Janet said that during one trip to the grocery store, Denise (then probably six or seven years old), kept trying to talk to an elderly couple, who were overtly fleeing from her. This sweet little girl liked to go up to everyone and introduce herself, saying, “Hi, I’m Denise.” My sister finally cornered this old man and woman, and told them, “You know, she’s not contagious. You can’t catch what she has. She’s just trying to be friendly.” I thought that was a really brilliant way to handle such ignorant bigotry. There were too many others like them. Too many people in my large family thought Janet was irresponsible to keep Denise instead of “sending her away.” Neutering the CIA: Why... Gentry, John A Best Price: $17.22 Buy New $24.87 (as of 10:01 UTC - Details)

I was not especially close to Denise until I started dating Jeanne, who would become my wife. Denise instinctively gravitated to Jeanne, calling her “Jeanne Beannie.” Jeanne has always been so patient and kind, that this was a natural reaction. I started seeing the beauty in Denise for the first time, and recognized that she was truly special. Denise participated in the Special Olympics for many years. I think she won the shotput competition every time. She inspired me to volunteer at the Special Olympics, and it was one of the most rewarding experiences of my life. For each event, we gave out one gold ribbon, one silver ribbon, and every one else got a bronze ribbon. Every participant thought they’d won. I cherished each of the many high-fives and hugs I got. For a hyper competitive guy like me, this was a sobering lesson.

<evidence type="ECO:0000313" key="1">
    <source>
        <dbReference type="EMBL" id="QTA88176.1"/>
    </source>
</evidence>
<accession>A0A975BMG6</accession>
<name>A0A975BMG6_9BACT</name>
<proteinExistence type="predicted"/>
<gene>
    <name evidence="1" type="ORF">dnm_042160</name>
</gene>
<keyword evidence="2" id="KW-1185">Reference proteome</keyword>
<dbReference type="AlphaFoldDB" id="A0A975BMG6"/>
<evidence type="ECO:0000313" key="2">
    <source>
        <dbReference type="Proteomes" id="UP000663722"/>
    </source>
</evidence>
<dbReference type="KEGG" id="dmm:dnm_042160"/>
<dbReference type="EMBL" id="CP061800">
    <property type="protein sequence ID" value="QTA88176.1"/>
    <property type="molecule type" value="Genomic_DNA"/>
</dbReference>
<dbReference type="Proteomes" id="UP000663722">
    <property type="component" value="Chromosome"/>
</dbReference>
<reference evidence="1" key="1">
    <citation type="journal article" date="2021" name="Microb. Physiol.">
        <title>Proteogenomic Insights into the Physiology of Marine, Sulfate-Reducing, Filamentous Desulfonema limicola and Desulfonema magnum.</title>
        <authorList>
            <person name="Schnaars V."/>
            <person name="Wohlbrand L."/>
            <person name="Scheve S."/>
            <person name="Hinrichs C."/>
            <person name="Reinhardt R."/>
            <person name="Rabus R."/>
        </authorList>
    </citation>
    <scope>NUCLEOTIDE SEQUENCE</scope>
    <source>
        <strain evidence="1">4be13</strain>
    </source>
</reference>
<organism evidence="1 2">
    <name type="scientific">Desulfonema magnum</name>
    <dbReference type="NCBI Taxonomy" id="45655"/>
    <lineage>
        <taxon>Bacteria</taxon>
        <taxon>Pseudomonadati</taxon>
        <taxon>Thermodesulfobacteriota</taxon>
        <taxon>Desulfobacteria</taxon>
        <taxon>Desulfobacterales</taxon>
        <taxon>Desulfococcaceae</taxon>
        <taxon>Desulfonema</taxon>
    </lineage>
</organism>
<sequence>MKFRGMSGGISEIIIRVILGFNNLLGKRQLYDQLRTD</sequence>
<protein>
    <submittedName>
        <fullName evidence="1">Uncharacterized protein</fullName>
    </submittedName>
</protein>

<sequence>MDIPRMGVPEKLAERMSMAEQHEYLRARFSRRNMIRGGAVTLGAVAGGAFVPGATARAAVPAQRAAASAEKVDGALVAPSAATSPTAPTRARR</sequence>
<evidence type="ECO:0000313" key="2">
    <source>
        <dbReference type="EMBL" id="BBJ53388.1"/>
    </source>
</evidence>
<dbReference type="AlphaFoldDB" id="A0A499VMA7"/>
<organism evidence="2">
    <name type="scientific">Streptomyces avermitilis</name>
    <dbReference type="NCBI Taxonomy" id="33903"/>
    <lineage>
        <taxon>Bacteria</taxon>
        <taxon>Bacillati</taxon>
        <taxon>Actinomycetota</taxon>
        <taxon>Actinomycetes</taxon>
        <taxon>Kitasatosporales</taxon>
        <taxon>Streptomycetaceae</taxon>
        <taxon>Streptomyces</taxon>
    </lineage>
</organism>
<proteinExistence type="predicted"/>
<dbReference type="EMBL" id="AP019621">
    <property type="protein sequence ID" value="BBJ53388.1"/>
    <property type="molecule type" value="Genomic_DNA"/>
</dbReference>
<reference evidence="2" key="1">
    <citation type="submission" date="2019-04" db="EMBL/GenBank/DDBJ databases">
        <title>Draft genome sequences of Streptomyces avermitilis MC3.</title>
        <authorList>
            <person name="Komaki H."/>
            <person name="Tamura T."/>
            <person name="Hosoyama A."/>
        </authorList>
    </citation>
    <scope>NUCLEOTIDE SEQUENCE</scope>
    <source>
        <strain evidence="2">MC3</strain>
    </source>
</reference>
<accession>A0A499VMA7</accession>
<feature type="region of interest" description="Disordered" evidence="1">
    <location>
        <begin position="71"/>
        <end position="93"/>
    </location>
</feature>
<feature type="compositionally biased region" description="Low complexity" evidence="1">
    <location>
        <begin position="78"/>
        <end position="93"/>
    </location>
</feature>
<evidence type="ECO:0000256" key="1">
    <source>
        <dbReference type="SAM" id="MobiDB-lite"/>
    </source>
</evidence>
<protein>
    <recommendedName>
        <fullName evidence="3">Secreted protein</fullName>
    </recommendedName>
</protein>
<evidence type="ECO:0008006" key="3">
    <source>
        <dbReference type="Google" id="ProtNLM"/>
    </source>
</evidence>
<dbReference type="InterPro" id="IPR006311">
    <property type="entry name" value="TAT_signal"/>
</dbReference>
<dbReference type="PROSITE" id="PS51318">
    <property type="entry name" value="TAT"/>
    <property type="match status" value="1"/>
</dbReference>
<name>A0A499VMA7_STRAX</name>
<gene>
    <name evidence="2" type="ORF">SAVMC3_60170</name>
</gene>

The Special Olympics, of course, was the brainchild of Eunice Kennedy Shriver, sister of JFK. She was a remarkable woman of great intellect. In today’s world, I’d like to think she’d have a better chance of being the first female president than the putrid front runners for the honor. She was motivated by her sister Rose, born “slow,” to use the indelicate term of the era, who spent most of her life in a convent, after an early frontal lobotomy, when it was considered a new, potentially miracle “cure,” backfired terribly. If you aren’t connected to someone like Rose, or Denise, you’re not likely to think much about it. You might even use the “r” word. My favorite political family, the Kennedys, the Special Olympics, and my niece Denise. More synchronicity.

Denise turned out to be very “high functioning,” as they indelicately say. She’s a whiz on the computer. For years, she worked a job that required her to ride both a bus and the subway every day. Now, the metro system here baffles me, the author of ten published books and many, many online articles. I could never have done what Denise did. She has a perceptive understanding that “normal” people don’t. She can instantly detect insincerity, and sees the real emotion in your face. If I’m wearing my “pissed off” expression, which I too often am, she will quickly ask, “Why you mad?” Denise would be very hard to fool. If she senses someone is uncomfortable around her, she will cozy up to them and try to win them over. And she always succeeds.